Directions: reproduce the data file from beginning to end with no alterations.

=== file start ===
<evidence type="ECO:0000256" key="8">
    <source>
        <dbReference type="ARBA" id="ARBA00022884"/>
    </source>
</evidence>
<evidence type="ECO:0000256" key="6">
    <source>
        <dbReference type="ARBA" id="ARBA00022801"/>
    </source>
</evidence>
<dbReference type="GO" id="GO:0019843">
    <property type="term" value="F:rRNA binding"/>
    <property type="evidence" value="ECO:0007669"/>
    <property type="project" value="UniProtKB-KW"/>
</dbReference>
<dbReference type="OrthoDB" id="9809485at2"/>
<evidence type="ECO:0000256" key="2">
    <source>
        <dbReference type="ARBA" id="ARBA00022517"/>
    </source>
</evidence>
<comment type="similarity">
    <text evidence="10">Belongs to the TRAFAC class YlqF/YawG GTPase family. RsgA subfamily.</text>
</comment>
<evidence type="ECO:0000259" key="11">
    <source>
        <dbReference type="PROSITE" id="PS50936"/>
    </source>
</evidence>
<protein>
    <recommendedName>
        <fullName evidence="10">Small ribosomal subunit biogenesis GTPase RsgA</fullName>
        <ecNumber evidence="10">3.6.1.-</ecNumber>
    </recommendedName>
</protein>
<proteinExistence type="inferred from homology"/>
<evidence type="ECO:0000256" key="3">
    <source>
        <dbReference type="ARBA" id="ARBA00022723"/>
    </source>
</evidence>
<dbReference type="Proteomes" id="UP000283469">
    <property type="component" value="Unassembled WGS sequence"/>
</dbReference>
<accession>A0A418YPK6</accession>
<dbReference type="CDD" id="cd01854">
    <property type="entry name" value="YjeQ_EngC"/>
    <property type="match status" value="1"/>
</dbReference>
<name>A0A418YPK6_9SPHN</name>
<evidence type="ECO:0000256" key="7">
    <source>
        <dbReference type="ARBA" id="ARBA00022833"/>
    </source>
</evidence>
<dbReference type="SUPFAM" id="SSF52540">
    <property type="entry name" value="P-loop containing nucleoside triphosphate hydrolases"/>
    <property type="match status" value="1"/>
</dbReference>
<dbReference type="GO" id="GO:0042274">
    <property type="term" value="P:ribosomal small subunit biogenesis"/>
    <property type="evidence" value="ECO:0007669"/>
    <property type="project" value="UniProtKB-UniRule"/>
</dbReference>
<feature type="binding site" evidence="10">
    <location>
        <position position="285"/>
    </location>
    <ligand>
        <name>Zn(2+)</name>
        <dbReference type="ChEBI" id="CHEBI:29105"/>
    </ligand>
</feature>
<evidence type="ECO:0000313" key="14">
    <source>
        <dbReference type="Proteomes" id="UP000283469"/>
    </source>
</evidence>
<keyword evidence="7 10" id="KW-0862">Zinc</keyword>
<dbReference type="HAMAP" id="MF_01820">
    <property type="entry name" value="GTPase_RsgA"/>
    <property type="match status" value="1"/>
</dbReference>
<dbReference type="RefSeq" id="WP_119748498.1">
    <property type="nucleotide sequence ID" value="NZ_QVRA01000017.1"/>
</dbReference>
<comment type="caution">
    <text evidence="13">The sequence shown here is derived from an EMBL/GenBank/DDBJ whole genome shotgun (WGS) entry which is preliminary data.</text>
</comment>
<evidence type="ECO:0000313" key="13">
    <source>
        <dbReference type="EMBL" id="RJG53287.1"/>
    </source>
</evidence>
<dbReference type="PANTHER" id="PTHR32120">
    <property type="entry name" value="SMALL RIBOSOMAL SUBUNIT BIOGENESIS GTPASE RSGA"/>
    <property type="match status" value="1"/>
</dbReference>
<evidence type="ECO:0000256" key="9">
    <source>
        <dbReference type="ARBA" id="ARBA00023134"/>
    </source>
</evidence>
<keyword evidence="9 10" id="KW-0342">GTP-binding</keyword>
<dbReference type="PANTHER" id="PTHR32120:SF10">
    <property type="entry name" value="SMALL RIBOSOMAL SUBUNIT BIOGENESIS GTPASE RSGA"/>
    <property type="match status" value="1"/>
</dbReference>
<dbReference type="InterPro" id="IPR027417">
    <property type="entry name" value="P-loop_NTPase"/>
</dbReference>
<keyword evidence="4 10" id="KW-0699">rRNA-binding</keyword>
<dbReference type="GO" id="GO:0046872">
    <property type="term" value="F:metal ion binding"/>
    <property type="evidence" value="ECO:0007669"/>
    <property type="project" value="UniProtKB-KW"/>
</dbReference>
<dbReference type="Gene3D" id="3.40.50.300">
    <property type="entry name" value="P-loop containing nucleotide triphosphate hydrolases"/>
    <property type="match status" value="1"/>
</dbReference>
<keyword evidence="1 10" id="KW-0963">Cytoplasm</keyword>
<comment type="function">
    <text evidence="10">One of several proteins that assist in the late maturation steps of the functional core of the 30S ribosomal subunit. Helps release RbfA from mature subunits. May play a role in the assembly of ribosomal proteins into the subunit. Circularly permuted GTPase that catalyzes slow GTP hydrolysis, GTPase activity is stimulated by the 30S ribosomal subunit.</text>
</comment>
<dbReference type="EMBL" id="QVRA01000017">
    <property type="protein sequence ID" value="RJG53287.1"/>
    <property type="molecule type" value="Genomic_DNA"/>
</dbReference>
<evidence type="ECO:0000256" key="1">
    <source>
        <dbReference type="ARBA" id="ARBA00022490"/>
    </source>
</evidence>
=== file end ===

<evidence type="ECO:0000256" key="8">
    <source>
        <dbReference type="ARBA" id="ARBA00022884"/>
    </source>
</evidence>
<evidence type="ECO:0000256" key="6">
    <source>
        <dbReference type="ARBA" id="ARBA00022801"/>
    </source>
</evidence>
<dbReference type="GO" id="GO:0019843">
    <property type="term" value="F:rRNA binding"/>
    <property type="evidence" value="ECO:0007669"/>
    <property type="project" value="UniProtKB-KW"/>
</dbReference>
<dbReference type="OrthoDB" id="9809485at2"/>
<evidence type="ECO:0000256" key="2">
    <source>
        <dbReference type="ARBA" id="ARBA00022517"/>
    </source>
</evidence>
<comment type="similarity">
    <text evidence="10">Belongs to the TRAFAC class YlqF/YawG GTPase family. RsgA subfamily.</text>
</comment>
<evidence type="ECO:0000259" key="11">
    <source>
        <dbReference type="PROSITE" id="PS50936"/>
    </source>
</evidence>
<protein>
    <recommendedName>
        <fullName evidence="10">Small ribosomal subunit biogenesis GTPase RsgA</fullName>
        <ecNumber evidence="10">3.6.1.-</ecNumber>
    </recommendedName>
</protein>
<proteinExistence type="inferred from homology"/>
<evidence type="ECO:0000256" key="3">
    <source>
        <dbReference type="ARBA" id="ARBA00022723"/>
    </source>
</evidence>
<dbReference type="Proteomes" id="UP000283469">
    <property type="component" value="Unassembled WGS sequence"/>
</dbReference>
<accession>A0A418YPK6</accession>
<dbReference type="CDD" id="cd01854">
    <property type="entry name" value="YjeQ_EngC"/>
    <property type="match status" value="1"/>
</dbReference>
<name>A0A418YPK6_9SPHN</name>
<evidence type="ECO:0000256" key="7">
    <source>
        <dbReference type="ARBA" id="ARBA00022833"/>
    </source>
</evidence>
<dbReference type="SUPFAM" id="SSF52540">
    <property type="entry name" value="P-loop containing nucleoside triphosphate hydrolases"/>
    <property type="match status" value="1"/>
</dbReference>
<dbReference type="GO" id="GO:0042274">
    <property type="term" value="P:ribosomal small subunit biogenesis"/>
    <property type="evidence" value="ECO:0007669"/>
    <property type="project" value="UniProtKB-UniRule"/>
</dbReference>
<feature type="binding site" evidence="10">
    <location>
        <position position="285"/>
    </location>
    <ligand>
        <name>Zn(2+)</name>
        <dbReference type="ChEBI" id="CHEBI:29105"/>
    </ligand>
</feature>
<evidence type="ECO:0000313" key="14">
    <source>
        <dbReference type="Proteomes" id="UP000283469"/>
    </source>
</evidence>
<keyword evidence="7 10" id="KW-0862">Zinc</keyword>
<dbReference type="HAMAP" id="MF_01820">
    <property type="entry name" value="GTPase_RsgA"/>
    <property type="match status" value="1"/>
</dbReference>
<dbReference type="RefSeq" id="WP_119748498.1">
    <property type="nucleotide sequence ID" value="NZ_QVRA01000017.1"/>
</dbReference>
<comment type="caution">
    <text evidence="13">The sequence shown here is derived from an EMBL/GenBank/DDBJ whole genome shotgun (WGS) entry which is preliminary data.</text>
</comment>
<evidence type="ECO:0000313" key="13">
    <source>
        <dbReference type="EMBL" id="RJG53287.1"/>
    </source>
</evidence>
<dbReference type="PANTHER" id="PTHR32120">
    <property type="entry name" value="SMALL RIBOSOMAL SUBUNIT BIOGENESIS GTPASE RSGA"/>
    <property type="match status" value="1"/>
</dbReference>
<evidence type="ECO:0000256" key="9">
    <source>
        <dbReference type="ARBA" id="ARBA00023134"/>
    </source>
</evidence>
<keyword evidence="9 10" id="KW-0342">GTP-binding</keyword>
<dbReference type="PANTHER" id="PTHR32120:SF10">
    <property type="entry name" value="SMALL RIBOSOMAL SUBUNIT BIOGENESIS GTPASE RSGA"/>
    <property type="match status" value="1"/>
</dbReference>
<dbReference type="InterPro" id="IPR027417">
    <property type="entry name" value="P-loop_NTPase"/>
</dbReference>
<keyword evidence="4 10" id="KW-0699">rRNA-binding</keyword>
<dbReference type="GO" id="GO:0046872">
    <property type="term" value="F:metal ion binding"/>
    <property type="evidence" value="ECO:0007669"/>
    <property type="project" value="UniProtKB-KW"/>
</dbReference>
<dbReference type="Gene3D" id="3.40.50.300">
    <property type="entry name" value="P-loop containing nucleotide triphosphate hydrolases"/>
    <property type="match status" value="1"/>
</dbReference>
<keyword evidence="1 10" id="KW-0963">Cytoplasm</keyword>
<comment type="function">
    <text evidence="10">One of several proteins that assist in the late maturation steps of the functional core of the 30S ribosomal subunit. Helps release RbfA from mature subunits. May play a role in the assembly of ribosomal proteins into the subunit. Circularly permuted GTPase that catalyzes slow GTP hydrolysis, GTPase activity is stimulated by the 30S ribosomal subunit.</text>
</comment>
<dbReference type="EMBL" id="QVRA01000017">
    <property type="protein sequence ID" value="RJG53287.1"/>
    <property type="molecule type" value="Genomic_DNA"/>
</dbReference>
<evidence type="ECO:0000256" key="1">
    <source>
        <dbReference type="ARBA" id="ARBA00022490"/>
    </source>
</evidence>